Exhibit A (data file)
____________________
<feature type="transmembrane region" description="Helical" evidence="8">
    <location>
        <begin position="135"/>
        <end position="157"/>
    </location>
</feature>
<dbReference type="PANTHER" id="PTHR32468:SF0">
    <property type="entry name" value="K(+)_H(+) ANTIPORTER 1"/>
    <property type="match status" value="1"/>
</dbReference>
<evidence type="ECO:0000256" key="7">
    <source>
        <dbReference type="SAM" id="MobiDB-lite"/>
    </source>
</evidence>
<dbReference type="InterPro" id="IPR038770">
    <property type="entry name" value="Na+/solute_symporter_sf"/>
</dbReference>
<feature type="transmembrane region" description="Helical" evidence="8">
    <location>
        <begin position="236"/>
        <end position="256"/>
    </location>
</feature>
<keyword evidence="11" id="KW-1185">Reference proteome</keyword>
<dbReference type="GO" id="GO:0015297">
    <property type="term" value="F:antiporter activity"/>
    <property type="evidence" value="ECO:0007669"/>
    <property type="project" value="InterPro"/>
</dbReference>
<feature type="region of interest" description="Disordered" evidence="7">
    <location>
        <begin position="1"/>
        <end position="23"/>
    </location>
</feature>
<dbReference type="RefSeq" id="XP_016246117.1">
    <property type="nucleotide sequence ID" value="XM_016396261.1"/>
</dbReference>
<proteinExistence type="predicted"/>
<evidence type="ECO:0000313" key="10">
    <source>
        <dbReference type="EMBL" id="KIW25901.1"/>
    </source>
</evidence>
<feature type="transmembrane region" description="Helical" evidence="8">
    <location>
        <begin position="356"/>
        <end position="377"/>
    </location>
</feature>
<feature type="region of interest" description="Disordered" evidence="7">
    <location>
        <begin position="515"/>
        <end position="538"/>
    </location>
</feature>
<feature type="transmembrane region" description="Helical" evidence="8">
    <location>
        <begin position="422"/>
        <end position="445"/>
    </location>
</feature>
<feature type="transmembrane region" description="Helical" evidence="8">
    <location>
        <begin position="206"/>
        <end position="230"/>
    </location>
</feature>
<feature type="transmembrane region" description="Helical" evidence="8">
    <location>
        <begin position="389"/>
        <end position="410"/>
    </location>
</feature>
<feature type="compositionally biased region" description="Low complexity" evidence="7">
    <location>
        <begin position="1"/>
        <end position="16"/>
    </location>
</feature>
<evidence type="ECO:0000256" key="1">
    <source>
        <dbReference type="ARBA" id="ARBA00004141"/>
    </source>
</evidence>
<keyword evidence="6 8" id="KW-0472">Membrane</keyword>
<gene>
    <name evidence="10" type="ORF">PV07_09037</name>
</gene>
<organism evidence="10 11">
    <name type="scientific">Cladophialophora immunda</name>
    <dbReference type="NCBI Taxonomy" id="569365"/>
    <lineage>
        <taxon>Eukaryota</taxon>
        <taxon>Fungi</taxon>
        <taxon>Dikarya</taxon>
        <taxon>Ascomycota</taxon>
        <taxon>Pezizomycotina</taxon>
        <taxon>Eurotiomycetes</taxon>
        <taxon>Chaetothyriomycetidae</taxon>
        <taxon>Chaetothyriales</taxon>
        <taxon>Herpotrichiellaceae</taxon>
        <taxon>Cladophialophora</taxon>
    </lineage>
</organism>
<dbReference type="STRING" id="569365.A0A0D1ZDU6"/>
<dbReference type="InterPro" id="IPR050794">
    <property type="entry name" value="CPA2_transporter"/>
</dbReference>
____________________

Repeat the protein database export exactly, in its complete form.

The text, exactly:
<feature type="transmembrane region" description="Helical" evidence="8">
    <location>
        <begin position="135"/>
        <end position="157"/>
    </location>
</feature>
<dbReference type="PANTHER" id="PTHR32468:SF0">
    <property type="entry name" value="K(+)_H(+) ANTIPORTER 1"/>
    <property type="match status" value="1"/>
</dbReference>
<evidence type="ECO:0000256" key="7">
    <source>
        <dbReference type="SAM" id="MobiDB-lite"/>
    </source>
</evidence>
<dbReference type="InterPro" id="IPR038770">
    <property type="entry name" value="Na+/solute_symporter_sf"/>
</dbReference>
<feature type="transmembrane region" description="Helical" evidence="8">
    <location>
        <begin position="236"/>
        <end position="256"/>
    </location>
</feature>
<keyword evidence="11" id="KW-1185">Reference proteome</keyword>
<dbReference type="GO" id="GO:0015297">
    <property type="term" value="F:antiporter activity"/>
    <property type="evidence" value="ECO:0007669"/>
    <property type="project" value="InterPro"/>
</dbReference>
<feature type="region of interest" description="Disordered" evidence="7">
    <location>
        <begin position="1"/>
        <end position="23"/>
    </location>
</feature>
<dbReference type="RefSeq" id="XP_016246117.1">
    <property type="nucleotide sequence ID" value="XM_016396261.1"/>
</dbReference>
<proteinExistence type="predicted"/>
<evidence type="ECO:0000313" key="10">
    <source>
        <dbReference type="EMBL" id="KIW25901.1"/>
    </source>
</evidence>
<feature type="transmembrane region" description="Helical" evidence="8">
    <location>
        <begin position="356"/>
        <end position="377"/>
    </location>
</feature>
<feature type="region of interest" description="Disordered" evidence="7">
    <location>
        <begin position="515"/>
        <end position="538"/>
    </location>
</feature>
<feature type="transmembrane region" description="Helical" evidence="8">
    <location>
        <begin position="422"/>
        <end position="445"/>
    </location>
</feature>
<feature type="transmembrane region" description="Helical" evidence="8">
    <location>
        <begin position="206"/>
        <end position="230"/>
    </location>
</feature>
<feature type="transmembrane region" description="Helical" evidence="8">
    <location>
        <begin position="389"/>
        <end position="410"/>
    </location>
</feature>
<feature type="compositionally biased region" description="Low complexity" evidence="7">
    <location>
        <begin position="1"/>
        <end position="16"/>
    </location>
</feature>
<evidence type="ECO:0000256" key="1">
    <source>
        <dbReference type="ARBA" id="ARBA00004141"/>
    </source>
</evidence>
<keyword evidence="6 8" id="KW-0472">Membrane</keyword>
<gene>
    <name evidence="10" type="ORF">PV07_09037</name>
</gene>
<organism evidence="10 11">
    <name type="scientific">Cladophialophora immunda</name>
    <dbReference type="NCBI Taxonomy" id="569365"/>
    <lineage>
        <taxon>Eukaryota</taxon>
        <taxon>Fungi</taxon>
        <taxon>Dikarya</taxon>
        <taxon>Ascomycota</taxon>
        <taxon>Pezizomycotina</taxon>
        <taxon>Eurotiomycetes</taxon>
        <taxon>Chaetothyriomycetidae</taxon>
        <taxon>Chaetothyriales</taxon>
        <taxon>Herpotrichiellaceae</taxon>
        <taxon>Cladophialophora</taxon>
    </lineage>
</organism>
<dbReference type="STRING" id="569365.A0A0D1ZDU6"/>
<dbReference type="InterPro" id="IPR050794">
    <property type="entry name" value="CPA2_transporter"/>
</dbReference>